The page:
The Blues’ season is over, but their American Hockey League affiliate, the Springfield (Massachusetts) Thunderbirds, is still going, and their chance of lifting a trophy is very much alive.
The T-Birds, in their first season as the Blues’ top farm team, have reached the final of the AHL playoffs, and their best-of-seven series with the Chicago Wolves, once the Blues’ affiliate and now the farm team of the Carolina Hurricanes, for the Calder Cup begins Sunday afternoon in Rosemont, Illinois. It would be the first title for a Blues’ top affiliate since 1991 when the Peoria Rivermen under Bob Plager won the IHL championship.
“Playing for championships is always a good thing,” said T-Bird forward Mackenzie MacEachern, who played in 14 games with the Blues this season before an injury ended his NHL season.
The Springfield roster is loaded with players who spent time in St. Louis this season: goalies Charlie Lindgren and Joel Hofer; defensemen Calle Rosen and Steven Santini; forwards MacEachern, James Neal, Matthew Peca, Dakota Joshua and Klim Kostin. Other players — Nathan Walker, Alexei Toropchenko, Logan Brown and Scott Perunovich — started the season at Springfield but finished the season in St. Louis and aren’t on Springfield’s playoff roster.
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“I think it’s a good mixture of everything,” MacEachern said. “We’ve got good goaltenders — we got two of them — got good defensemen, good forwards, a good mix of young guys, good mix of veteran guys.”
Springfield was instrumental in the Blues’ success this season. In the first half of the season, the Blues were routinely losing players to injury or COVID, and it was the Springfield players who filled the gaps and played integral roles. (Lindgren, for example, was 5-0 with a .958 save percentage when Jordan Binnington and Ville Husso were both out.) That, however, didn’t make it easy for Springfield, because it forced Springfield coach Drew Bannister and GM Kevin McDonald to replace its best players with players in the ECHL or free agents on tryouts. Springfield used 56 players during the season, the second-most in the AHL, but still managed to finish second in the Atlantic Division, which got it an important first-round bye.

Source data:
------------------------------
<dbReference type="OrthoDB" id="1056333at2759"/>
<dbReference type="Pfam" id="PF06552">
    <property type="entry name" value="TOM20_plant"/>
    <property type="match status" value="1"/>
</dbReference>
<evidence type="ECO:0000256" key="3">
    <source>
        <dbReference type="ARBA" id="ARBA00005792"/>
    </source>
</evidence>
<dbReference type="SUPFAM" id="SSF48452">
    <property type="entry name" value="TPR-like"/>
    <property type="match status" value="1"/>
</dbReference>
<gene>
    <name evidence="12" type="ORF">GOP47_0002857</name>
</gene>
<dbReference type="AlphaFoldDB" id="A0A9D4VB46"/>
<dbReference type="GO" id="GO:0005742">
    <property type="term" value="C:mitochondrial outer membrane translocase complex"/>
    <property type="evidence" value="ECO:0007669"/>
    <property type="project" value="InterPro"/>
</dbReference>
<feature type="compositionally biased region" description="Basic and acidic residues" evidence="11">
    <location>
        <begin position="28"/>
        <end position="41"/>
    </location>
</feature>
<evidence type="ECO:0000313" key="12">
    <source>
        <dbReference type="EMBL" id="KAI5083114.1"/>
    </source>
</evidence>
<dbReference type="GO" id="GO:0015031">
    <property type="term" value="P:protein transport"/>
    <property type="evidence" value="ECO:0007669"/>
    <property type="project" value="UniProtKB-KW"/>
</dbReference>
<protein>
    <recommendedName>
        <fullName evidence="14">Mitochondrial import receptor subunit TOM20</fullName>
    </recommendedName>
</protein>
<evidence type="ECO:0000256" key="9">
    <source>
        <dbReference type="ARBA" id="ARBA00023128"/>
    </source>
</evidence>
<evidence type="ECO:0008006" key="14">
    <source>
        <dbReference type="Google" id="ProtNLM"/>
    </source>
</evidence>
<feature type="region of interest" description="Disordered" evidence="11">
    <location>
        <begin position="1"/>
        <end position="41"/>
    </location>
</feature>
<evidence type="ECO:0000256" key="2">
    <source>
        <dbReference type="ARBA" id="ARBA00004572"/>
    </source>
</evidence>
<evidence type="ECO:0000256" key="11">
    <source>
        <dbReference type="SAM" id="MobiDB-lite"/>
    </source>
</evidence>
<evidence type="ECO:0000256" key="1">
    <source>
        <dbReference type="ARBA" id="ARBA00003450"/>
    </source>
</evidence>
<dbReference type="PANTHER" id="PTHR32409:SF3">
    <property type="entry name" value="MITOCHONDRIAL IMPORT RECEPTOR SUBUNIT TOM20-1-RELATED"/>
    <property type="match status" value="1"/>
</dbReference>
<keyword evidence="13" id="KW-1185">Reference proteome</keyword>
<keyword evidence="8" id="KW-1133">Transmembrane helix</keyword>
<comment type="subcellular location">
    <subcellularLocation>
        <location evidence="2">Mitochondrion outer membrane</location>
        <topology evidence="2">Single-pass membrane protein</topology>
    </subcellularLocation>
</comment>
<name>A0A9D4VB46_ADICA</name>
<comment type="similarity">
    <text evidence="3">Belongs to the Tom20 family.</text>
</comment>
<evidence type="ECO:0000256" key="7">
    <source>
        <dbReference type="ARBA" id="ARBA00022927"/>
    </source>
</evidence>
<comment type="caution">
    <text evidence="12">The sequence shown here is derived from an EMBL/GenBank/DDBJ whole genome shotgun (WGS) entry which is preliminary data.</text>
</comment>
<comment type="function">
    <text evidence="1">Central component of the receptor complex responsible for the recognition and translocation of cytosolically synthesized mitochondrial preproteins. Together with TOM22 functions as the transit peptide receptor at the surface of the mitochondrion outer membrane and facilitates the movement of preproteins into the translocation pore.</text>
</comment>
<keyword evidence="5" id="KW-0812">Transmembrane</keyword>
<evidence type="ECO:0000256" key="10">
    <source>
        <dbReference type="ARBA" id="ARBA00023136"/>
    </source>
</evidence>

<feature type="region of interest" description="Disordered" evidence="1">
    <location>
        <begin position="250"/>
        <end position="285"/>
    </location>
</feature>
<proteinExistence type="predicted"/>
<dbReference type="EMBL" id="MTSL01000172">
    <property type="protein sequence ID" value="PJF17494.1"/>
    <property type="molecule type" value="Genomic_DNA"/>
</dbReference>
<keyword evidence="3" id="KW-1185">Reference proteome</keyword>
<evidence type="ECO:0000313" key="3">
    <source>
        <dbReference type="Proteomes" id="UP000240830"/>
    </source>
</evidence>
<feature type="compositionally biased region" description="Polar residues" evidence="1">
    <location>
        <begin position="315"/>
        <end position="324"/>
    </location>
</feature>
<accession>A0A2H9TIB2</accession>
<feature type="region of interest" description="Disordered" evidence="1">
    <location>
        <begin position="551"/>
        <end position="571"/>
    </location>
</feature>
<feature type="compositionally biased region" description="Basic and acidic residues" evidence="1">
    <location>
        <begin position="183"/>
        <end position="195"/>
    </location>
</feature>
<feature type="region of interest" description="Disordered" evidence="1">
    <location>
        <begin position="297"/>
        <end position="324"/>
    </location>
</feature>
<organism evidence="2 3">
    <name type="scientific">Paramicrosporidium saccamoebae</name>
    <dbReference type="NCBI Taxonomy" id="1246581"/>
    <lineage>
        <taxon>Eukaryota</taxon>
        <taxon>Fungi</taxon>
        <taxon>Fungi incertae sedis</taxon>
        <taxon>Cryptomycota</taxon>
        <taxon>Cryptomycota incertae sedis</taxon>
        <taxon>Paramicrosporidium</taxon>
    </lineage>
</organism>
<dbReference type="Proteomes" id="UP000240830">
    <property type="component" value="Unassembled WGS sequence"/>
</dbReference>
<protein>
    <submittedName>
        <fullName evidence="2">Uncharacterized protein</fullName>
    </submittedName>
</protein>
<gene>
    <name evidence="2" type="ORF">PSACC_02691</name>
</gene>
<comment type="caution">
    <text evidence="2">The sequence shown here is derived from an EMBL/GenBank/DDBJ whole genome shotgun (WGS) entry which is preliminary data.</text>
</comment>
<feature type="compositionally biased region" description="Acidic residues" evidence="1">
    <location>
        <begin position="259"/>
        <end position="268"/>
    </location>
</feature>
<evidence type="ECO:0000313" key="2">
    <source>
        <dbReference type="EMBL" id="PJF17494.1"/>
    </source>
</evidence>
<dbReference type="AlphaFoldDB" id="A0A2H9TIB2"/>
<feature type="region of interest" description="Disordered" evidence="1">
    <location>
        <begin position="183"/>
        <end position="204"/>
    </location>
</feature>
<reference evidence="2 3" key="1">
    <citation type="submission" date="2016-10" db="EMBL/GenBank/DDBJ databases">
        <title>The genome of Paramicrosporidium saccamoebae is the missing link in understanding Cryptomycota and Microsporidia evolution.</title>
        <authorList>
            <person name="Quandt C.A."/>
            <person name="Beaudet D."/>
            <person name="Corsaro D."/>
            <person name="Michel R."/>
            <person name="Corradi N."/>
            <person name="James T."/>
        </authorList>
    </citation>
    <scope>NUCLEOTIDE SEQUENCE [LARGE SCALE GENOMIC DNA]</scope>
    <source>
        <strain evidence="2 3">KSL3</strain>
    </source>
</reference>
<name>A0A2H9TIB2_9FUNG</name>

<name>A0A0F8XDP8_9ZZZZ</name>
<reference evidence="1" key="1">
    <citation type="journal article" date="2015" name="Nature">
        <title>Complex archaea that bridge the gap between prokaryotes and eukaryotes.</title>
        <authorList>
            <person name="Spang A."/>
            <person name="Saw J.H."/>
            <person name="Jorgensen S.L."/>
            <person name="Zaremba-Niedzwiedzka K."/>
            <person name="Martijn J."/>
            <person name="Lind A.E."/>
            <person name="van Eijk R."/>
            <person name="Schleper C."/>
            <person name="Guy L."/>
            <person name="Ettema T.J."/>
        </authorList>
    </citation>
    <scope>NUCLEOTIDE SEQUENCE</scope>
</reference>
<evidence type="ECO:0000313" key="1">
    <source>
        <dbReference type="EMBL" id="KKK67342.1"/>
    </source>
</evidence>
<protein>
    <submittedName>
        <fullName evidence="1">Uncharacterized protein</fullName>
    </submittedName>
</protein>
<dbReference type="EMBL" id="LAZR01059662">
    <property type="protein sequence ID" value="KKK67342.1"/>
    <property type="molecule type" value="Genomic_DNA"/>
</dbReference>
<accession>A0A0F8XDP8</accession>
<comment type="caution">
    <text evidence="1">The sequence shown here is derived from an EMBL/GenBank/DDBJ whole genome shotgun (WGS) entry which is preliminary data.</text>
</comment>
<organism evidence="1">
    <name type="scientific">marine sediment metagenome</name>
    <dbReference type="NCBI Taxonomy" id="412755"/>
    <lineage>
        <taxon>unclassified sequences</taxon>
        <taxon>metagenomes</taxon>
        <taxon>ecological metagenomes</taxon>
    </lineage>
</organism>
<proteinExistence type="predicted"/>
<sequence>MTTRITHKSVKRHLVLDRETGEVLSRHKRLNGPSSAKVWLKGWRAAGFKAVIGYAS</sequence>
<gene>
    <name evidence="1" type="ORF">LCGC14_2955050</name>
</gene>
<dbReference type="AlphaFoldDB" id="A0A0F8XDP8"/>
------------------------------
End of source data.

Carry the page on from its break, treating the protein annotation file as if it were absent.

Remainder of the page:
“In one stretch, I think we had 11 or 12 PTOs in the lineup,” Bannister said. “We came out of that I think a stronger team.”
While Walker and Toropchenko didn’t return to the team after the Blues’ season, Rosen and Lindgren did, and that has added to a deep and experienced team by AHL standards. MacEachern didn’t play in the postseason for the Blues in their Stanley Cup season but he was along for the ride in the playoffs, getting first hand experience. Kostin won the Gagarin Cup in the KHL last season.
“In the American Hockey League,” Bannister said, “you don’t get a lot of that, whether it’s Stanley Cup champions, American Hockey League champions, with the turnover, so having (MacEachern) in the lineup, having a guy like Calle Rosen who won a Calder Cup with the Marlies, that’s experience that’s tough to find at this level so it’s nice to have those players in our lineup and work with our young kids and help them through the ups and downs of the playoffs and the grind of it.”
And then there’s Neal, who has 869 games of NHL experience and has been to the Stanley Cup Final twice. He came to Blues camp on a tryout, made the team, but once everyone got healthy, they ran out of roster space for him and sent him in January to Springfield, where he had 14 goals and 12 assists in 28 regular-season games.
“James has been great,” said Bannister. “He hasn’t played in the American League since he was 21 or 22. Certainly for him, you could understand that he would be a difficult situation for him but he’s been a great pro down here, a great leader in our locker room. He’s taken it very well, and he’s contributed and he’s having fun. He’s playing a lot of hockey, he’s played in situations that he probably hasn’t played in two or three years, and I think feels he’s getting his legs back and his game back to where it was when he was playing well in Vegas and he’s playing with a lot of confidence right now.”
“Guys lean on him for experience,” MacEachern said. “After those losses, he’s still happy, still walking around talking to everyone. He’s got good insight before games. Before Game 7 (in the Eastern Conference final), he’s running it down, easing the nerves for some of the guys that haven’t been in that situation. He’s been in about every situation in his hockey career, playing in the Stanley Cup Final. He’s been a vital part on and off the ice, for sure. Guys are leaning on him to take care of the job on the ice and they listen to him for all the years off the ice, to hear his experience, his memories and what he’s learned from that.”
Not everyone on Springfield got to St. Louis this season, but Bannister thinks others will: On defense, Tyler Tucker and Matthew Kessel, and forwards Hugh McGing, Nikita Alexandrov and Will Bitten. “It will be tough to make team,” said MacEachern, who will be an unrestricted free agent after this season, “but if not they’ll be pushing and knocking on the door next year.”
But first, there’s a championship to play for.